Which is why the death
of JFK, Jr., hurt so bad.
"An unwavering commitment
to the poor, to the elderly, to those without hope, regardless of fashion
or convention, is the greatest reward of public service," he told the
Democratic National Convention on July 19, 1988.
JFK the Younger alone
possessed the name, fame, fortune, education, image, independence, articulateness
and sensibility which could have galvanized America as his father did
a generation ago. The public watched him and increasingly judged him
worthy of respect and responsibility.
Alas and alack, outrageous
fortune cut his youth in twain and there is no one to take his place.
For the fourth time in four decades, hope has died a violent death and
spring seems an eternity away.
Be well. Raise hell.
F. Kennedy's 2013 inaugural address
Barbwire by Barbano / Daily Sparks Tribune / 11-22-2012
better life today had President Kennedy lived
by Barbano / Daily Sparks Tribune / 12-28-1997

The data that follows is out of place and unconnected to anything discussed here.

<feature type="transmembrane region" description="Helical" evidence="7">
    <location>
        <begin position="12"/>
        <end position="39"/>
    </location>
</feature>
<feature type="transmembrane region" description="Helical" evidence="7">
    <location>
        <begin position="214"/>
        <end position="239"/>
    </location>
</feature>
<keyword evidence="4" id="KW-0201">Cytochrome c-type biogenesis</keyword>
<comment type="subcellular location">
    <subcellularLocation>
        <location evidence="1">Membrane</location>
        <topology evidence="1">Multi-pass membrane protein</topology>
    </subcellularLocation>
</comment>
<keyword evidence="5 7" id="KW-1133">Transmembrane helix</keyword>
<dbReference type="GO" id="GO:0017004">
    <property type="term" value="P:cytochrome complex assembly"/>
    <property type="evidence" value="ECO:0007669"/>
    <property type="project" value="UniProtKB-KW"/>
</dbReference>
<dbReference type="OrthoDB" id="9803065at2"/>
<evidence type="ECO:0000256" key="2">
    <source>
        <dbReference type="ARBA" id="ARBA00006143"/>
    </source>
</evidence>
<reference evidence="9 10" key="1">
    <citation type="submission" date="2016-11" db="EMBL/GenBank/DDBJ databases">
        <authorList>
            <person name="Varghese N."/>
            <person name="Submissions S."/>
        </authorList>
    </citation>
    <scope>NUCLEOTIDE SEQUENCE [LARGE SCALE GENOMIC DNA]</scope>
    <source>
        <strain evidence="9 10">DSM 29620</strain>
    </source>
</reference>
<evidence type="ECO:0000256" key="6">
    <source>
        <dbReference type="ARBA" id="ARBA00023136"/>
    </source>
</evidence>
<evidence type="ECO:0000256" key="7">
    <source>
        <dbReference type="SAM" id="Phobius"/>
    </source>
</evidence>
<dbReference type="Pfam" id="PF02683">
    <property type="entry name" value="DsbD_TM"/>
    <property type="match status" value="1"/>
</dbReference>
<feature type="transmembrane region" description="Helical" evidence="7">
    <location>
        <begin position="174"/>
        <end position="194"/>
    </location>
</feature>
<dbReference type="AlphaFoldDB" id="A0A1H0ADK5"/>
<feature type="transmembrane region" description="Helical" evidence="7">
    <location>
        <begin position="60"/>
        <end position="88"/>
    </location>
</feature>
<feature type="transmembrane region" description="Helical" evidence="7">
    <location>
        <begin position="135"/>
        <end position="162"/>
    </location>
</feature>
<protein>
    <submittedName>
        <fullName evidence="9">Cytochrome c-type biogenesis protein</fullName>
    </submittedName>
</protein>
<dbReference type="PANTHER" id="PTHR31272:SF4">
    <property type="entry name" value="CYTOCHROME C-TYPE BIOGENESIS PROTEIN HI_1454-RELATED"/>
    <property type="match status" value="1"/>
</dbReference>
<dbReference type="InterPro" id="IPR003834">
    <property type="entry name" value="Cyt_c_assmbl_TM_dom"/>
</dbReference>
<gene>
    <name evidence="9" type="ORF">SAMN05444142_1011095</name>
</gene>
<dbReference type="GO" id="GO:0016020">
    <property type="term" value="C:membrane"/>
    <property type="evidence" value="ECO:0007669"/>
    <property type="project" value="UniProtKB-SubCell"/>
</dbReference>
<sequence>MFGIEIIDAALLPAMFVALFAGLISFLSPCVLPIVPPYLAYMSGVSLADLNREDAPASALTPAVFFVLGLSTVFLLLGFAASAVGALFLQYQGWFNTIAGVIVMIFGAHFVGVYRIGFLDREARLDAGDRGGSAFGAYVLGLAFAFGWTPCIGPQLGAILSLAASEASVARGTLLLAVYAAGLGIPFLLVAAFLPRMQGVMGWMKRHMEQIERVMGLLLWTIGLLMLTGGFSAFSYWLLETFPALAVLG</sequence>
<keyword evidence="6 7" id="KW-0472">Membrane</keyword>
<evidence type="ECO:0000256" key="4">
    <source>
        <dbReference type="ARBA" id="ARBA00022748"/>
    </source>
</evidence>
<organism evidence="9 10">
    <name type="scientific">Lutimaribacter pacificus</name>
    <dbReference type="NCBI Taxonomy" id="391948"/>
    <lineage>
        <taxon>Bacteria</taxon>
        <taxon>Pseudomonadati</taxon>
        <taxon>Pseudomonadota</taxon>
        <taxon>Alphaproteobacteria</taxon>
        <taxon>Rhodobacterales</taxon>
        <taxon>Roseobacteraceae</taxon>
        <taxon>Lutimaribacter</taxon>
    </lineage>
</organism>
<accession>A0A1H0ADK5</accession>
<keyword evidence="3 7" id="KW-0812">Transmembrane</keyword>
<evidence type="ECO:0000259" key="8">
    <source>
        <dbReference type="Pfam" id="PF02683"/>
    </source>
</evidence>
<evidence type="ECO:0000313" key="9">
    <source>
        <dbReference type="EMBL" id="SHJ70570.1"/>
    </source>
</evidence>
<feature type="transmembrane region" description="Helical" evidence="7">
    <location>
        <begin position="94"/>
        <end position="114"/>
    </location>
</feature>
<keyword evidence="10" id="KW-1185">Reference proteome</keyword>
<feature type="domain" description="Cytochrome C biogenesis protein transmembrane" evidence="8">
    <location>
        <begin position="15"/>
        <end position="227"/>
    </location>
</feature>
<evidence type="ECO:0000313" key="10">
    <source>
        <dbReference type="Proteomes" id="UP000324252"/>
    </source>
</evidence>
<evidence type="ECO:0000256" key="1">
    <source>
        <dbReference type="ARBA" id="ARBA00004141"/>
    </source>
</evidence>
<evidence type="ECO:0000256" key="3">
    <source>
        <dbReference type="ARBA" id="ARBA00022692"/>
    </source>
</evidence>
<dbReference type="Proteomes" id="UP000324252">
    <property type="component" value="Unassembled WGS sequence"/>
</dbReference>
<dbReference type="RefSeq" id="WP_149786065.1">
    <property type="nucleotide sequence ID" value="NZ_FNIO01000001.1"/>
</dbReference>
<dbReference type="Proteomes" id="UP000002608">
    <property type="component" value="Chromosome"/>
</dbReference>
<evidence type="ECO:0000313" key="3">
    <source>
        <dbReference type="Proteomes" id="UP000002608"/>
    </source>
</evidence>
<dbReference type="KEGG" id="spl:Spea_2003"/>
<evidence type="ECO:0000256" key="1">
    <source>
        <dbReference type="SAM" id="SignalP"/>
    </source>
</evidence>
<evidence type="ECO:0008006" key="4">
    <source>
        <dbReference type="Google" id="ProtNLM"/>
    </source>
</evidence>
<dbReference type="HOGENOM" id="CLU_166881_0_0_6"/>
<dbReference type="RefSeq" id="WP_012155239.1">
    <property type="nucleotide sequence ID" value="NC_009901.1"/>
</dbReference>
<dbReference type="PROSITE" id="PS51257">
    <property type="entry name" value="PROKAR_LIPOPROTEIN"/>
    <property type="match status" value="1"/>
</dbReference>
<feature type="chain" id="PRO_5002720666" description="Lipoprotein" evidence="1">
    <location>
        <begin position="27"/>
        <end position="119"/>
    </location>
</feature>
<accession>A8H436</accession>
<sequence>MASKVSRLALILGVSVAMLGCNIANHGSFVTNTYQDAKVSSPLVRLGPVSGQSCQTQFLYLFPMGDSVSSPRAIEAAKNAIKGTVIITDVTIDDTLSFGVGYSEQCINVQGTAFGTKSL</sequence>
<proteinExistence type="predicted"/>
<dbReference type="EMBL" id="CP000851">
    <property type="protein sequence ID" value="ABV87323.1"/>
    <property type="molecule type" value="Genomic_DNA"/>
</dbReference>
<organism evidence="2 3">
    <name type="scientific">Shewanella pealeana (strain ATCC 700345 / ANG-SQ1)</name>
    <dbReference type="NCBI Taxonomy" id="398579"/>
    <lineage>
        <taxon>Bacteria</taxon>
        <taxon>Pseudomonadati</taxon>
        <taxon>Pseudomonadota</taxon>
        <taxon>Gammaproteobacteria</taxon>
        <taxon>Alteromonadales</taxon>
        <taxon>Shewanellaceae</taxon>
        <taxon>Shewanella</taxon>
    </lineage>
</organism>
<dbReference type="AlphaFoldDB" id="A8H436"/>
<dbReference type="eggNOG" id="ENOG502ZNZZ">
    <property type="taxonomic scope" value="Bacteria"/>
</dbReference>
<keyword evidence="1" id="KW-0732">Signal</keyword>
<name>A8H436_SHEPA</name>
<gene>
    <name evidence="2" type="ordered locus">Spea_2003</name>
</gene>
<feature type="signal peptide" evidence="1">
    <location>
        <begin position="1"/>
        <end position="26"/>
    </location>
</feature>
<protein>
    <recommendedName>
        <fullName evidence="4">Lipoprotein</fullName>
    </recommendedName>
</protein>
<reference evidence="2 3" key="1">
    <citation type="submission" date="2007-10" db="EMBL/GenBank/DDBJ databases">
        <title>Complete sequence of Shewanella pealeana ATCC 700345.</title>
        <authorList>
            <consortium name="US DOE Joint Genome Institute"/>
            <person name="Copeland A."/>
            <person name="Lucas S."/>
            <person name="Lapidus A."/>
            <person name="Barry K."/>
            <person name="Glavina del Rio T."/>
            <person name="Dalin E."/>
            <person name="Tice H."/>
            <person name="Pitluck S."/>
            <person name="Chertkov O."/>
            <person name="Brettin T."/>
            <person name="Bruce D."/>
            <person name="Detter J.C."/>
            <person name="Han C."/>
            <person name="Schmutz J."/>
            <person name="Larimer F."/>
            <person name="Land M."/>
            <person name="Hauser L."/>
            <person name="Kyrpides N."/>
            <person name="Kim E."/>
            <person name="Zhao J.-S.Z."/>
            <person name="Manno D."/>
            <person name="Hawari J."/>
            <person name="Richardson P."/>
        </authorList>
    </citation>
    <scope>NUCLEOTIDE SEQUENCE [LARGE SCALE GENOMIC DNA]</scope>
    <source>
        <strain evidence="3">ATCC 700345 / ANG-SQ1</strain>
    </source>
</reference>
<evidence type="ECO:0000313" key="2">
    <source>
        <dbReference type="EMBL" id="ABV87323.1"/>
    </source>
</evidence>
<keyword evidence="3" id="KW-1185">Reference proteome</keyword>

Nevada journalist and historian Dennis
Myers advises that the Moynihan quote is incorrect. It has undoubtedly
been oversimplified over time but that has enhanced its impact in
much the same manner as H.L. Mencken's famous "nobody ever went
broke underestimating the intelligence of the American public."
Mencken sorta kinda said that, but the simplified version remains
better and much more memorable. Perhaps a better example lies in early
Spanglish rock 'n' roll. Richie Valens' unexpected 1959 double-sided
hit (Donna b/w La Bamba) never would have gotten that
way had he tried to translate the Mexican folk song La Bamba's
lyrics, which are nonsensical, even in Spanish. A sage commented that
"La Bamba is a song of emotion."
"The (Moynihan) quote is slightly incorrect. Moynihans
own version, from page 110 of Pierre Salingers compilation
of essays A Tribute to John F. Kennedy (1964), is as follows:
'For some of us youll say it wont be the same in other
ways. Mary McGrory said to me that well never laugh again.
And I said, Heavens, Mary. Well laugh again. Its
just that well never be young again.
1999, 2012 Andrew Barbano
Barbano is a member of Communications
Workers of America Local 9413. He is a 30-year Nevadan, editor of
U-News and head of Casinos
Out of Politics (COP). In 1998 he served as gubernatorial campaign
manager for State Senator Joe Neal,
D-North Las Vegas.
Since 1988, Barbwire
by Barbano has originated in the Daily Sparks (Nev.) Tribune, where
an earlier version of this column appeared on 7/25/99.